5. Crying on Cue – The Biggest Skill

While these techniques allow you to connect with your audience, if you really wish to make them cry with your performance, you must allow them to feel your character strongly. 

Cry On Cue

If you can cry on cue, you’ll be able to make people cry as well.

The strongest expression of any emotion is physical, and in this case, it’s crying. If you can cry on cue, you’ll be able to make people cry as well. 

Directors and filmmakers require you to be able to cry on cue for emotional scenes as the real tears make the performance look raw, more realistic, and communicate the character’s emotions better. 

Tips to Cry on Cue 

Following are a few tips to cry on cue. 

– Yawn before your cue:  Yawn big and wide a few times in a row to lift your soft palate and elicit a physical reaction in your eyes. It is known to glisten your eyes and give the wet eyes a look. For some actors, it’s enough to have some tears roll down as well. This trick is good for launching an emotional scene.

– Drink lots of water:  Staying hydrated is necessary to be able to cry excessively. Drink plenty of water before your scene to stay hydrated and prepared for your big scene.

– Force your eyes open for thirty seconds: Have you ever noticed that while staring for too long your eyes tend to moisten or even tear up. It’s because your eyes can’t be forced open for more than 30 seconds without reacting this way. So, you can use this to your advantage and force open your eyes for about 30 seconds before shooting your emotional scene. 

– Try a menthol tear stick: Though these were some quick and light tricks to initiate a crying scene since actors have to cry a lot on camera several times, these tricks may not work after a while. So, there’s a professional solution – a menthol tear stick. It is applied lightly under the eyes, and the menthol fumes make the eyes water. 

– Shallow breaths: Shallow breaths activate stress hormones in your chest and give a push to real emotional tears. This technique may work when you have to let out a good cry on camera.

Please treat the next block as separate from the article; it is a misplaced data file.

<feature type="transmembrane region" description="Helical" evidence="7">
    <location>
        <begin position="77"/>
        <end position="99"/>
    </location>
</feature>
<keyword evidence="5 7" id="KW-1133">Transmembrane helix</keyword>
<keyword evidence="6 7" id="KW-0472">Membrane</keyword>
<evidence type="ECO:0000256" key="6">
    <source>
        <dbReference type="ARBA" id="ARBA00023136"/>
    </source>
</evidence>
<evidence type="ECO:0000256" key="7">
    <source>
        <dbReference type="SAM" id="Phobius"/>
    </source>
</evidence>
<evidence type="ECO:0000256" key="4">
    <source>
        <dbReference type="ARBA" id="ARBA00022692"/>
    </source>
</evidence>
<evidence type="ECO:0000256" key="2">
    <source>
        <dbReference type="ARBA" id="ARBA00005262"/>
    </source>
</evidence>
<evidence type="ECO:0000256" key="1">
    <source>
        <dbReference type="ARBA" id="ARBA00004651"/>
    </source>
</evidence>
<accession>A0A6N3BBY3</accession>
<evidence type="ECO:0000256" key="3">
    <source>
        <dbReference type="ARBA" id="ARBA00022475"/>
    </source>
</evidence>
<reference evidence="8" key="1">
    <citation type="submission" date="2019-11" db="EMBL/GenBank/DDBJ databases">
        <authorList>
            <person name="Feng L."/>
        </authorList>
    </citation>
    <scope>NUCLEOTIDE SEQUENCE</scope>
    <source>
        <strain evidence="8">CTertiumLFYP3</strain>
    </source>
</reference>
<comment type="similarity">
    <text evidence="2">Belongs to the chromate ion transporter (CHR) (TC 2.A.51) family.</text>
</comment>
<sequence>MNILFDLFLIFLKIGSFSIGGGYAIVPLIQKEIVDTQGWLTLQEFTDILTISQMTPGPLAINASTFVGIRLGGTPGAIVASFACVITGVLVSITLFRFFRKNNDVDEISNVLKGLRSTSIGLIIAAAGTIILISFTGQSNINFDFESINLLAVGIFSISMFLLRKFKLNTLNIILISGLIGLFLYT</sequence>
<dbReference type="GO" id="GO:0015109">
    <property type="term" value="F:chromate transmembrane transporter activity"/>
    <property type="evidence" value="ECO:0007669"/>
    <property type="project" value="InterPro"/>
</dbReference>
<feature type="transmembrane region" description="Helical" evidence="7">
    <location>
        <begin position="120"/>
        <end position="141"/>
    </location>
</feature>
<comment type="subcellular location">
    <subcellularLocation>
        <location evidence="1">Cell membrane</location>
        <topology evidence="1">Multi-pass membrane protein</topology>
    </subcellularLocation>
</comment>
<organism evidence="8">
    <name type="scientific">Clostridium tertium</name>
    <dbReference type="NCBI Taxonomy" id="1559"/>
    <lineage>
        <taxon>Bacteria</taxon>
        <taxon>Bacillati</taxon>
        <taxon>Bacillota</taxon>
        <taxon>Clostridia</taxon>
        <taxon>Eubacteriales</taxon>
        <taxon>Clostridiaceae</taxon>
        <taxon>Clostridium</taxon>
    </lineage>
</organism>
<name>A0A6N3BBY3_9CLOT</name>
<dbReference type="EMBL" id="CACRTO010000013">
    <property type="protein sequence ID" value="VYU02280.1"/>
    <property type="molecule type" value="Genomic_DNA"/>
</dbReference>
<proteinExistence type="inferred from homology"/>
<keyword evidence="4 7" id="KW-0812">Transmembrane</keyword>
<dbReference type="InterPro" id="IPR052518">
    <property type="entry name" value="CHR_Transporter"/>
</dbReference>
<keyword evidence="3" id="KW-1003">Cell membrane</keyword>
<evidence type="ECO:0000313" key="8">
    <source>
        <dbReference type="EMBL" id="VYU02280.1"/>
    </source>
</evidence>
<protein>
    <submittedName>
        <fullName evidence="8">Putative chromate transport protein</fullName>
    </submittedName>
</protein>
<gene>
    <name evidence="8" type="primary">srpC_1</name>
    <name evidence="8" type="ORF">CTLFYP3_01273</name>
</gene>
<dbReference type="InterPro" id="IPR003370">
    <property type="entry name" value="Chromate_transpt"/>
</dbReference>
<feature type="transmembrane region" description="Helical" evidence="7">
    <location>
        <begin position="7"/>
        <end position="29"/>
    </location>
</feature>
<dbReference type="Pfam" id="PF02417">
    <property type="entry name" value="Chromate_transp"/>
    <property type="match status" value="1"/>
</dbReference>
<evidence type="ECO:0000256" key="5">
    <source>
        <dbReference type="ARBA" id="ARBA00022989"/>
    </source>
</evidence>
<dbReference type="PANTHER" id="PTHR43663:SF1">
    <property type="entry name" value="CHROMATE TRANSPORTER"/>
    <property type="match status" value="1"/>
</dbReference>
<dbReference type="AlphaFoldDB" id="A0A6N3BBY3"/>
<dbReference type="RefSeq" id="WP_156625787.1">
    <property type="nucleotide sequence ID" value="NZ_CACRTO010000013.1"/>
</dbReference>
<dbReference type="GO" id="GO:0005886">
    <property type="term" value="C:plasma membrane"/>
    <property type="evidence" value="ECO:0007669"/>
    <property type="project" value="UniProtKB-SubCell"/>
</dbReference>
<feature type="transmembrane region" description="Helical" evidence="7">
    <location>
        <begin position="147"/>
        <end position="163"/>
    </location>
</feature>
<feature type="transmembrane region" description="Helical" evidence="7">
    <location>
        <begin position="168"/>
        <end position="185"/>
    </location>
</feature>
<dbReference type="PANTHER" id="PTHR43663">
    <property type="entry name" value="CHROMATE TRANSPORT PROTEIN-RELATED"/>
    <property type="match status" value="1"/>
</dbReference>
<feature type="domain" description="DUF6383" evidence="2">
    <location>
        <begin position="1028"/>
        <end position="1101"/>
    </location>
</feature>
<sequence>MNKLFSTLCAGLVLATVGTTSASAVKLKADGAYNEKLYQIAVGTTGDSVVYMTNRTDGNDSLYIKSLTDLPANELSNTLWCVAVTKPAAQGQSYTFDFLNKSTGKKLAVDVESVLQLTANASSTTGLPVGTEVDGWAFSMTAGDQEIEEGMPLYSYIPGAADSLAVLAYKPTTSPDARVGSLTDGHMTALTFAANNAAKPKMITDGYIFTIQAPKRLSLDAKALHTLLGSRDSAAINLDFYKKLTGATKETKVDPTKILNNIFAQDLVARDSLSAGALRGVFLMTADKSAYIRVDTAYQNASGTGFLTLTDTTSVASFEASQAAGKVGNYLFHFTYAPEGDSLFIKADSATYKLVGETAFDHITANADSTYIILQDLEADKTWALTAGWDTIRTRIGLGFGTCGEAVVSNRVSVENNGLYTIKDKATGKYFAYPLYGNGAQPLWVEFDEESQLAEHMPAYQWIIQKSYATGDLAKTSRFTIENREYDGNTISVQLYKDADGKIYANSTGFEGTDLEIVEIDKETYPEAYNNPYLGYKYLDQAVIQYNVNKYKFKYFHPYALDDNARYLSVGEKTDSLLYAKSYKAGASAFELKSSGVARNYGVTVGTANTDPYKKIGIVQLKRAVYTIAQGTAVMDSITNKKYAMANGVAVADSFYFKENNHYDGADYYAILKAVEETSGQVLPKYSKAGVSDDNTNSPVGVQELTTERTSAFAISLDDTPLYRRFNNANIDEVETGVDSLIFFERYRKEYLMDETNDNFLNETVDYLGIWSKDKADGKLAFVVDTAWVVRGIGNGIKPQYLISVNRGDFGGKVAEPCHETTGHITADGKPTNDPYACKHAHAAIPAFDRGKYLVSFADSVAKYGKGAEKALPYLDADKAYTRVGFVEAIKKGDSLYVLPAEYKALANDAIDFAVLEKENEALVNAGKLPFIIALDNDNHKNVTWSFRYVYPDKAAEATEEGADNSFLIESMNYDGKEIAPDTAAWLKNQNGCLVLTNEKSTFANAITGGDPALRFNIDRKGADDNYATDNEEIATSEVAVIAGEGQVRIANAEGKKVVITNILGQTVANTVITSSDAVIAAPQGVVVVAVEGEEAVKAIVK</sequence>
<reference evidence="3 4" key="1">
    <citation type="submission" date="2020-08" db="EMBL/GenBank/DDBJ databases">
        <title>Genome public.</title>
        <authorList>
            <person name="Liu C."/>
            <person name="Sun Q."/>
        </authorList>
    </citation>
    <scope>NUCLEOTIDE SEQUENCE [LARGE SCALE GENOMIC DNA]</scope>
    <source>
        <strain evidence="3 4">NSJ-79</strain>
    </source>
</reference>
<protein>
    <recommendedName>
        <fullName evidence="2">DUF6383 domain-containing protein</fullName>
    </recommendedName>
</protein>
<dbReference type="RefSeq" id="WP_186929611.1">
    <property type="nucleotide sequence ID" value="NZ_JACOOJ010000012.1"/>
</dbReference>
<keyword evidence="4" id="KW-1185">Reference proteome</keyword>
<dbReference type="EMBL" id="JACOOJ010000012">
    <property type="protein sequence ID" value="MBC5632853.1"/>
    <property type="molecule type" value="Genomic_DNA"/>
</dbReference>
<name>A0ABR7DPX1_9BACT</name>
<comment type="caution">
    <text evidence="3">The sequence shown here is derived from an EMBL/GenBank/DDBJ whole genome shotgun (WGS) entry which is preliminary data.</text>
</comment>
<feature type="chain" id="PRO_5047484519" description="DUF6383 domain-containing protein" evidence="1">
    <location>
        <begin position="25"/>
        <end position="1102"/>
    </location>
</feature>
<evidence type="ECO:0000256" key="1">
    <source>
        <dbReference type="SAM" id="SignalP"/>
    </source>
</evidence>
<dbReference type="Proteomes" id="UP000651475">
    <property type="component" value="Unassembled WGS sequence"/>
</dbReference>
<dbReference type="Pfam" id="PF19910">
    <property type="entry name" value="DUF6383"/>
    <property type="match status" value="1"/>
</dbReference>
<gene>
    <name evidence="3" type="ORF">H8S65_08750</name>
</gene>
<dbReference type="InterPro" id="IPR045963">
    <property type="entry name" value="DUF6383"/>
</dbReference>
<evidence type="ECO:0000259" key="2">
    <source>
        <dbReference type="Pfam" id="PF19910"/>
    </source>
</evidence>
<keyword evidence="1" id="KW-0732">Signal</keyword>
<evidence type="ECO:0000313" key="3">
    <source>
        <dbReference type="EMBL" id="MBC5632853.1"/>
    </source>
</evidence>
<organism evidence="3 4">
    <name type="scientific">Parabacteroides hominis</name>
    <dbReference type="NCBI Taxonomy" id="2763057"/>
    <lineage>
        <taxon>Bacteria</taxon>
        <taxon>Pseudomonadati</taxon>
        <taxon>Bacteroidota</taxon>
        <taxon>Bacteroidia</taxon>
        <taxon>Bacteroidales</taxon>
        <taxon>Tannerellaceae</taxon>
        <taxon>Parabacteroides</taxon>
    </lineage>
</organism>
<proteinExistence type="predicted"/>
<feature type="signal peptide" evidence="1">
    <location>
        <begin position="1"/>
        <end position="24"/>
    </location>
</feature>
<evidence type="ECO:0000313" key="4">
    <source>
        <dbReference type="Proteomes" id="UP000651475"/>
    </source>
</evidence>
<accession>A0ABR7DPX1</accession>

Learn Acting Skills that Make the Audience Cry 

Successful actors are capable of stirring emotions in their audience. They are capable of making the audience curious, laugh, and even cry through their performance. While a few tricks definitely help, it’s all about the skills in the long run. 

So, if you wish to someday make your audience cry with your emotional performance, learn professional acting skills through our certificate acting courses that pave the way for your acting career. 

We offer a range of acting classes and workshops tailored to the needs of aspiring actors at different stages in their careers. These acting courses will teach you all that you need to embody a character and ace that audition, including how to make the audience cry. 

If you’re ready to take the next step towards a great career as an actor, try out some great acting workshops or great acting classes today!

Enrol in our acting workshops today

Article Summary 

Making an audience cry is not as easy as it may seem. It requires an actor to truly embrace the character’s personality and portray it in its true essence to make the audience feel something. There are a few ways an actor can do so, including: 

  1. Allowing the audience to relate with your character
  2. Portraying the character’s internal struggle.
  3. Letting the script’s emotions guide you. 
  4. Focusing on the character’s needs. 
  5. Crying on Cue

Share This Post On:

widget-add to any

About Author

Jeremiah O`Brian
Master Teacher  | USC School of Dramatic Arts

Jeremiah O’Brian is a faculty member at the USC School of Dramatic Arts. His exceptionally diverse background – from gritty nuts-and-bolts firefighting to film and theatre credits and accolades – is bolstered by his several graduate degrees.

Some Related Blogs

8 Public Speaking Tips To Hook An Audience



Reading Time:7 minutes
Dos and Don'ts of Public Speaking

8 Dos and Don'ts in Public Speaking: Expert Advice to Be a Master Speaker



Reading Time:7 minutes